main goal is to construct a precise geoid. Current global Russian
spherical harmonic model is GAO98, based a.o. on gravity data from
TSNIIGAIK and the GEODAS CD-ROM global gravity data, satellite
altimetry and satellite orbit models to degree and order 60. A GPS/Glonass
satellite geodesy network in Russia is being established to support
global activities and provide basic geodetic infrastructure for
Russia. Differences between PZ-90 (Glonass) and WGS84 (GPS)
coordinates were illustrated. ArcGP will improve Russian geoid and
solve important geodetic problems related to geoid determination. GPS/levelling
will be the means to compare geoid models.
Maschenkov: Regional tectonic interpretation of gravity and other
geodata in the Arctic.
Arctic Ocean gravity compilation made from VNIIO data, Canadian and
NRL data sets, as well as similar bathymetric and magnetic
compilations. All fields highlight the main features of the Arctic
Ocean such as Gakkel and Lomonossov Ridges. Showed depth to Moho
estimate based on 3-D gravity modelling and seismic data. Showed data
on extension of continental shelf up to Lomonossov ridge and showed
profile examples in Canada Basin and north of Russia. Concluded an the
Arctic gravity compilation project is important for understanding
geologic and tectonic structure.
Childers: NRL aerogravity program 1992-1999.
US Naval Research Lab has, under the leadership of J. Brozena, carried
out airborne gravity measurements over the high Arctic since 1992, and
over Greenland 1991-92, using long-range P-3 aircraft, equipped with
numerous GPS receivers and 2 gravimeters. Major campaigns have
included the Canada and Amerasian Basins. Operations have been based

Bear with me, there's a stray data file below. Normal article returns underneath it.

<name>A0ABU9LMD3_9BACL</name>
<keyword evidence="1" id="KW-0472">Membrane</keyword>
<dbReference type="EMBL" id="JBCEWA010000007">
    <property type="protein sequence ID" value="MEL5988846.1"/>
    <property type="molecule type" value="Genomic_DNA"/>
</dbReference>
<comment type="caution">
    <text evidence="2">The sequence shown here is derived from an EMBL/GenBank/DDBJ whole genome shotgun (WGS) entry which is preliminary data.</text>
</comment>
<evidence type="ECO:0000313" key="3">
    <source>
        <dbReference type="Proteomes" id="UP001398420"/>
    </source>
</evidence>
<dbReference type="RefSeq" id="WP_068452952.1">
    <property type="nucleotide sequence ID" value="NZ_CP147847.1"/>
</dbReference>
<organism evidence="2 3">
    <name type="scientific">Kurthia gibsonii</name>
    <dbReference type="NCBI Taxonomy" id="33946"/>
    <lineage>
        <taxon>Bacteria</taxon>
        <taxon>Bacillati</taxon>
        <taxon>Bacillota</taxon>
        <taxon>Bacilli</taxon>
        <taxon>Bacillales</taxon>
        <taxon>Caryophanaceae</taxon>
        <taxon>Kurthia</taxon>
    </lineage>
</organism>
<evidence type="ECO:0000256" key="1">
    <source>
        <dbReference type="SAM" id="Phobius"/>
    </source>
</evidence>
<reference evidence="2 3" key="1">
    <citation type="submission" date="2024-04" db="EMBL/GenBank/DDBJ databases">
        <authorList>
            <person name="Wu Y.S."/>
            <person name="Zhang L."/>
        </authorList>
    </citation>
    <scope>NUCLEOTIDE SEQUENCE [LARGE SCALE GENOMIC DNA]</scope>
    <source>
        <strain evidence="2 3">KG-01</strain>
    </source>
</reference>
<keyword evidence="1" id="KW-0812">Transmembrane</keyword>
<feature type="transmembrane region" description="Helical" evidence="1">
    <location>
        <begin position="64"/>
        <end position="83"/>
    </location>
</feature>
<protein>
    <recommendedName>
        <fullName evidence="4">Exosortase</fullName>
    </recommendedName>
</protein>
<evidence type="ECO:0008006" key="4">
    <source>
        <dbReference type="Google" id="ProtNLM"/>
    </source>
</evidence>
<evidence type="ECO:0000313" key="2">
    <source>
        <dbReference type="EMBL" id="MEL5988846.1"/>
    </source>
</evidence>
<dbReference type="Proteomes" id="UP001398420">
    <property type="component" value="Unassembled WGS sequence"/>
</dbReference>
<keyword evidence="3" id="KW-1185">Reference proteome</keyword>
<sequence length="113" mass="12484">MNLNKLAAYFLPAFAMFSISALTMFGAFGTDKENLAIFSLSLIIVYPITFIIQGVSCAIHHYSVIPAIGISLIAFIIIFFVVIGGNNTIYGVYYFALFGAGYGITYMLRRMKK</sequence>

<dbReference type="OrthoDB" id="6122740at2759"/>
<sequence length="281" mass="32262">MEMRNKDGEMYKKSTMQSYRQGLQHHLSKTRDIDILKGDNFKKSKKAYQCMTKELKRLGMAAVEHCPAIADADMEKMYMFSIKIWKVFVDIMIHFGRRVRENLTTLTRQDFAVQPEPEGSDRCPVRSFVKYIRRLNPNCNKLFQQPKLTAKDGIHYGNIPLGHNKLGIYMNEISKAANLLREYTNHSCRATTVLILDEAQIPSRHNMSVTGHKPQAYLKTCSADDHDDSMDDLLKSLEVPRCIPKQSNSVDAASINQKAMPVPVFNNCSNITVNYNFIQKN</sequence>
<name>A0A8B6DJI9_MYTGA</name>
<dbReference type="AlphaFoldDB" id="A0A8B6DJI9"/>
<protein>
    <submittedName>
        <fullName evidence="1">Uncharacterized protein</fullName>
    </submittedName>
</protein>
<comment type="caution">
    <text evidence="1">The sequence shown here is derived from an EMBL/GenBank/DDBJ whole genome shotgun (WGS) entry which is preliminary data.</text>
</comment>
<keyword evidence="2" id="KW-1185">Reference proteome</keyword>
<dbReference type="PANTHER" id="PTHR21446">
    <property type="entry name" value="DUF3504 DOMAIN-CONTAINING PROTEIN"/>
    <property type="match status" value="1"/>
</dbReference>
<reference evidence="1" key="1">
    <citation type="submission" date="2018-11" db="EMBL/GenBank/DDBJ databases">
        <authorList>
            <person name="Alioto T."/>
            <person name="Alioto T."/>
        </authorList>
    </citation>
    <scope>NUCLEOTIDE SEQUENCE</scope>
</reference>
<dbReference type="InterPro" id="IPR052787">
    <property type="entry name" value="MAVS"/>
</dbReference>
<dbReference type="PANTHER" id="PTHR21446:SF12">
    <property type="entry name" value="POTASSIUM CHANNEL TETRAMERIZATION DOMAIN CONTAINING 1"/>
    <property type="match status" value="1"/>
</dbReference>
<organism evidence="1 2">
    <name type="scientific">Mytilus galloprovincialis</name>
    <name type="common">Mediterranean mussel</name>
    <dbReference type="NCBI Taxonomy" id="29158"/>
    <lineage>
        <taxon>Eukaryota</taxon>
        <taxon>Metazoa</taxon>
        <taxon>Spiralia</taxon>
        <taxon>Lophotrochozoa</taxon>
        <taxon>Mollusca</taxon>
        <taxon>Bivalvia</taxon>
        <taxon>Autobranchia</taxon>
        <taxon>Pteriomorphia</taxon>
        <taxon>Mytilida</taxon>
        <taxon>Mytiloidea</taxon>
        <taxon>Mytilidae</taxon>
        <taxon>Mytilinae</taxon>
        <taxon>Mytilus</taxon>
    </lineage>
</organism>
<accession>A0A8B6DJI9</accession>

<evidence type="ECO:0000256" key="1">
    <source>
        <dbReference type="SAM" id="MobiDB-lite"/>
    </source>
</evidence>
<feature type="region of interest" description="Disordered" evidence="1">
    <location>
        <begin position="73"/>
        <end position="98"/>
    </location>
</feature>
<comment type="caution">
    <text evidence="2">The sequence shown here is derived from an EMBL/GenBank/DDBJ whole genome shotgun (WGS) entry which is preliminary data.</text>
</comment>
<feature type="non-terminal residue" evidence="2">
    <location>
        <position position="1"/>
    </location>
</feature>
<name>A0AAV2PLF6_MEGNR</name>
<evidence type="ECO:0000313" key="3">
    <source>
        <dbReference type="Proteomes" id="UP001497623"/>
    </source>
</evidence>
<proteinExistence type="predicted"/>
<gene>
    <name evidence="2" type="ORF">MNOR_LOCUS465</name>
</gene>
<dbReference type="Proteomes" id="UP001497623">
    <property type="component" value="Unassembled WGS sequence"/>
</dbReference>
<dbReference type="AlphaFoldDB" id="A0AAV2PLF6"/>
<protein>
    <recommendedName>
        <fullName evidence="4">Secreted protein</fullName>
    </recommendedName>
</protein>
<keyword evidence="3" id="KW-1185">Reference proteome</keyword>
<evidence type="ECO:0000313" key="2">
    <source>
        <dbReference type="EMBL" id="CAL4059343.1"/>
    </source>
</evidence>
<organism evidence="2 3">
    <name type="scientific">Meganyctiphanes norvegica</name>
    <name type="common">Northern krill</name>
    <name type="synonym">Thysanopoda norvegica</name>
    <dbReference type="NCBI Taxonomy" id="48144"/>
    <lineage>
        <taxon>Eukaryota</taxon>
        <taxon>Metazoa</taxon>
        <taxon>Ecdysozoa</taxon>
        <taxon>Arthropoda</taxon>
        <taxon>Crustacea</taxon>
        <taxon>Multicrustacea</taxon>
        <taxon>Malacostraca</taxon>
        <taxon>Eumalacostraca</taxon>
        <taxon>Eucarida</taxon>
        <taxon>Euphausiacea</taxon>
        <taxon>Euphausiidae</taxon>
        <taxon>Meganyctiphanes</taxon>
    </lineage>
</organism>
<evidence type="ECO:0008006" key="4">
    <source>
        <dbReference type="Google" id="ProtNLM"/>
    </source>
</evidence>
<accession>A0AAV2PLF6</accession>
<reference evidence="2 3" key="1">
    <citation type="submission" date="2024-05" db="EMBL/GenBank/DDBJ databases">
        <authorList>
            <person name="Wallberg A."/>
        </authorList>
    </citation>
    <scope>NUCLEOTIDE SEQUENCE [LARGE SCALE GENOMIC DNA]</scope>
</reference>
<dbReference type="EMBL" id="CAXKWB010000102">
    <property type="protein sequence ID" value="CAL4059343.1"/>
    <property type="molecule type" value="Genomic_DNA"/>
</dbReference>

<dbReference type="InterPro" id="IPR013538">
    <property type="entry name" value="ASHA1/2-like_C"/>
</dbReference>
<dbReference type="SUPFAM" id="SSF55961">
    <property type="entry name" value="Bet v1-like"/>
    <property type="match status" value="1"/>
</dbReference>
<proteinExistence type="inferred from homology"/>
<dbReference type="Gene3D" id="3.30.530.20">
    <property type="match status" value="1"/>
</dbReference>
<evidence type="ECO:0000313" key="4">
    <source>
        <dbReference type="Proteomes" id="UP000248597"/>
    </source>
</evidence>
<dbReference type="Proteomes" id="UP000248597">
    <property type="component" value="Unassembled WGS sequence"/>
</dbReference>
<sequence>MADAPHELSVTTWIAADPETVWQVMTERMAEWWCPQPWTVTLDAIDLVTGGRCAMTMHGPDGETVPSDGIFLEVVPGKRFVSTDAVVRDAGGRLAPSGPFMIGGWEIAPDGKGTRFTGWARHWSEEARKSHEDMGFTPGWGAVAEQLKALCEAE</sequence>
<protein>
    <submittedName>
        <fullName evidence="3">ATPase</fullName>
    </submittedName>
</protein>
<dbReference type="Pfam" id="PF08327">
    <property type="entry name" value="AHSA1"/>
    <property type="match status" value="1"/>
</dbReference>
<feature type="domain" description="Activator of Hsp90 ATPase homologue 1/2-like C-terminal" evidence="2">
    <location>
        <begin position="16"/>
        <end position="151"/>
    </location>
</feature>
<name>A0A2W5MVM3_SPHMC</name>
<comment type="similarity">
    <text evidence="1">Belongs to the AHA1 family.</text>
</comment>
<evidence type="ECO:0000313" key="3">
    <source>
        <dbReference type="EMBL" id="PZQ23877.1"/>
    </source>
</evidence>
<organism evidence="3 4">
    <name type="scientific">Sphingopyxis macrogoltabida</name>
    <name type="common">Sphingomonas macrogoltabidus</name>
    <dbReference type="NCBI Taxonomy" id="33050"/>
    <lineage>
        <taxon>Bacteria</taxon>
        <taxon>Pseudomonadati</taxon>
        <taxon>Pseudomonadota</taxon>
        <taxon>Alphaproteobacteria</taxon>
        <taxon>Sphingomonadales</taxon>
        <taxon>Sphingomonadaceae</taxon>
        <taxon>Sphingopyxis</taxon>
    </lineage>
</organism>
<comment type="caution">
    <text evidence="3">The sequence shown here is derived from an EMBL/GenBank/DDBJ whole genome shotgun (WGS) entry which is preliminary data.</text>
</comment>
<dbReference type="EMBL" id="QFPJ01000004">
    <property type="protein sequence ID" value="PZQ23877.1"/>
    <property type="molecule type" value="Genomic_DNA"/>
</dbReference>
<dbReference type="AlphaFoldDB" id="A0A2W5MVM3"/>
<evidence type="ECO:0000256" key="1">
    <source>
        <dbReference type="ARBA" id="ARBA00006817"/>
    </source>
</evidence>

out of Alaska, Greenland and since 1998 Svalbard, in
cooperation with other US and foreign scientific groups. Over the
years quality of surveys has improved, primarily due to advances in
GPS technology and processing. Greenland was flown 1991-92 as a
high-altitude survey at 4100 m elev. The Arctic has been flown since
1992 as low-level flights with 10 n.m. line spacing. Internal
cross-over errors have decreased from 4 mGal for the oldest surveys to
ca. 2 mGal since 1996. Results have shown new tectonic features, such
as extinct spreading axis in Canada Basin. Comparisons to satellite
altimetry were around 3 mGal r.m.s. in smooth areas, 7.5 mGal in rough
areas, resolution somewhat higher for airborne gravity. Raised
question of a common way to define resolution.
O. Leonov: Russian aerogeophysical surveys of Frans Josef Land region
Russian airborne activities of Polar Marine Geological
Expeditions in Arctic and Antarctica. Airborne mapping program is
based on IL-38 aircraft system with aerogravity, aeromagnetism and
radio-echo sounding channels. Navigation is by INS, radionavigation/Doppler
radar and altimeter/barometer. GPS MX-4400 recently installed.
Horizontal navigation accuracy better than 100 m. Gravimeter is of